MTPR

Berkeley Pit

Weather Pushes Back Project To Treat Berkeley Pit Water

Mar 14, 2019
The Berkeley pit in Butte, Montana, as seen from above.
NASA (CC-BY-2)

BUTTE, Mont. (AP) — Last month's harsh winter weather has delayed a pilot project that aims to stop the rise of toxic water in Butte's Berkeley Pit.

Montana Resources' Mark Thompson tells The Montanan Standard the mining pit is still frozen over, construction has slowed and the project to treat and discharge the water isn't expected to begin until June.

Mark Mariano does daily waterfowl observations rounds at the Berkeley Pit during migration season. October 2018.
Nora Saks / MTPR

With the fall bird migration now in full swing, the companies in charge of Butte’s Berkeley Pit are using their new and improved scientific bird-hazing program to keep birds away. This week, their program got put to the test.

Two years ago this November, Butte made national headlines when several thousand late-migrating snow geese landed on the Berkeley Pit, exhausted and died. The huge numbers overwhelmed the companies jointly in charge of managing the former open pit copper mine and their usual methods of hazing birds off the massive toxic lake it now contains. 

The Parrot Tailings removal project is underway in Butte. September 2018.
Nora Saks

Near Butte’s Civic Center, a massive construction project is going on across the street, in the heart of town. Mammoth excavators gouge out a colossal hole in the ground. Jumbo haul trucks whisk 70 ton loads of chewed-up earth away on repeat.

Yankee Doodle Tailings Impoundment. Butte, MT. Oct. 3, 2018.
Nora Saks / Montana Public Radio

Thursday night, state environmental regulators are holding a public input meeting in Butte on Montana Resource’s application to expand the tailings impoundment next to their active copper mine there.

The viewing stand at the Berkeley Pit in September.
Nora Saks / MTPR

Construction on a long-awaited water treatment facility that will pump and treat toxic water from the Berkeley Pit officially began Monday in Butte.

Bill MacGregor and Janice Hogan are the vice president and coordinator of the Citizens Technical Environmental Committee in Butte, seen in this photo from June 6, 2018.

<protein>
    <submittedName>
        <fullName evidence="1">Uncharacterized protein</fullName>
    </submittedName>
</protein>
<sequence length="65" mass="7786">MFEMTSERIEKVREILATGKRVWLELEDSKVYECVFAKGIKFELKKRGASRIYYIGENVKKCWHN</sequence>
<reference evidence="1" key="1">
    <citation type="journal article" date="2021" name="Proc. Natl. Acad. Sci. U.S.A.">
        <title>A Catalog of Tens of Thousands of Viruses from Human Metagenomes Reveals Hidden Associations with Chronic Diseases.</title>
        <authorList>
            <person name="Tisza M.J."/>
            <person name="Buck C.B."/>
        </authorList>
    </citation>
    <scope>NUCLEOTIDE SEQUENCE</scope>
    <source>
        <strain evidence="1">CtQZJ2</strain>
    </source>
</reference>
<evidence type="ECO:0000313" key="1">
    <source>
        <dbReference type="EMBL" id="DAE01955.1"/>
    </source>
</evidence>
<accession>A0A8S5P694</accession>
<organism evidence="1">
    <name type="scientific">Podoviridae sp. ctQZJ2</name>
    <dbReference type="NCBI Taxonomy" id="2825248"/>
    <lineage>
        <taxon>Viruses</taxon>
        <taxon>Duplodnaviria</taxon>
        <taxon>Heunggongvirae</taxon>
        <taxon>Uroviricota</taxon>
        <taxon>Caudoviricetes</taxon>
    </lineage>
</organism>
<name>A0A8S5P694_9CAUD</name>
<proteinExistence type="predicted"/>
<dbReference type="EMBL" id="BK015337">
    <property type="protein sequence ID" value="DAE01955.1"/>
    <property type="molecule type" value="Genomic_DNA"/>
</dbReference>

Nora Saks

Billie Richardson is chatting with customers at Suited For Success, a small non-profit thrift store she runs in Uptown Butte. Richardson is 74 years-old. She was raised here, and for a while, moved around.

"I’ve lived a lot of places but I always come back because this is home," says Richardson. "Butte’s the last best place.”

Governor Bullock shovels the first dirt at the groundbreaking ceremony for the Parrot tailing removal project in Butte, June 2018.
Nora Saks

On Thursday morning, close to a hundred people gathered at an old ball field across from Butte’s Civic Center and circled around haul trucks and excavators fit for Paul Bunyan, if he was a miner, and not a lumberjack.

Both the crowd and the heavy machinery were there for the groundbreaking ceremony on the Parrot tailings removal project.

Tom Laughlin of Anaconda, MT says he has an autoimmune disease and he's concerned about the health impacts of the old copper smelter in town.  He met with officials with the Centers for Disease Control and Prevention during a public health listening sessi
Corin Cates-Carney

More than 35 years after the Anaconda copper smelter closed, federal health officials are partnering with state and local governments to visit the town and to listen to people’s health concerns possibly related to the toxic waste left behind.

From 1:30 to 7:30 Thursday afternoon at the Anaconda senior center, locals could stop by and talk to government scientists and doctors about their worries.

Albert "Kel" Kelly, (left) head of EPA's Superfund task force, and Doug Benevento updated the public on Butte Superfund cleanup issues in Butte, MT, April 11, 2018.
Nora Saks

Top national, regional and local officials from the Environmental Protection Agency made a stop in Butte on Wednesday to update the public on a laundry list of Superfund agency items. 

That included the gag order on the "conceptual agreement" reached in late January by the parties responsible for cleaning up the Butte Hill and upper Silver Bow Creek. 

A mining dump truck buries the abandoned Holy Saviour Church in the McQueen neighborhood in Butte during the expansion of the Berkeley Pit.
Walter Hinick, Montana Standard.

One of the longest serving newspaper photographers in the state had his job eliminated by Lee Enterprises last month.

Walter Hinick shot for Butte’s Montana Standard since 1976. Shortly after he lost his job, I had a chance to talk with him in Butte at the Mountain Con Mine overlook park.

Pages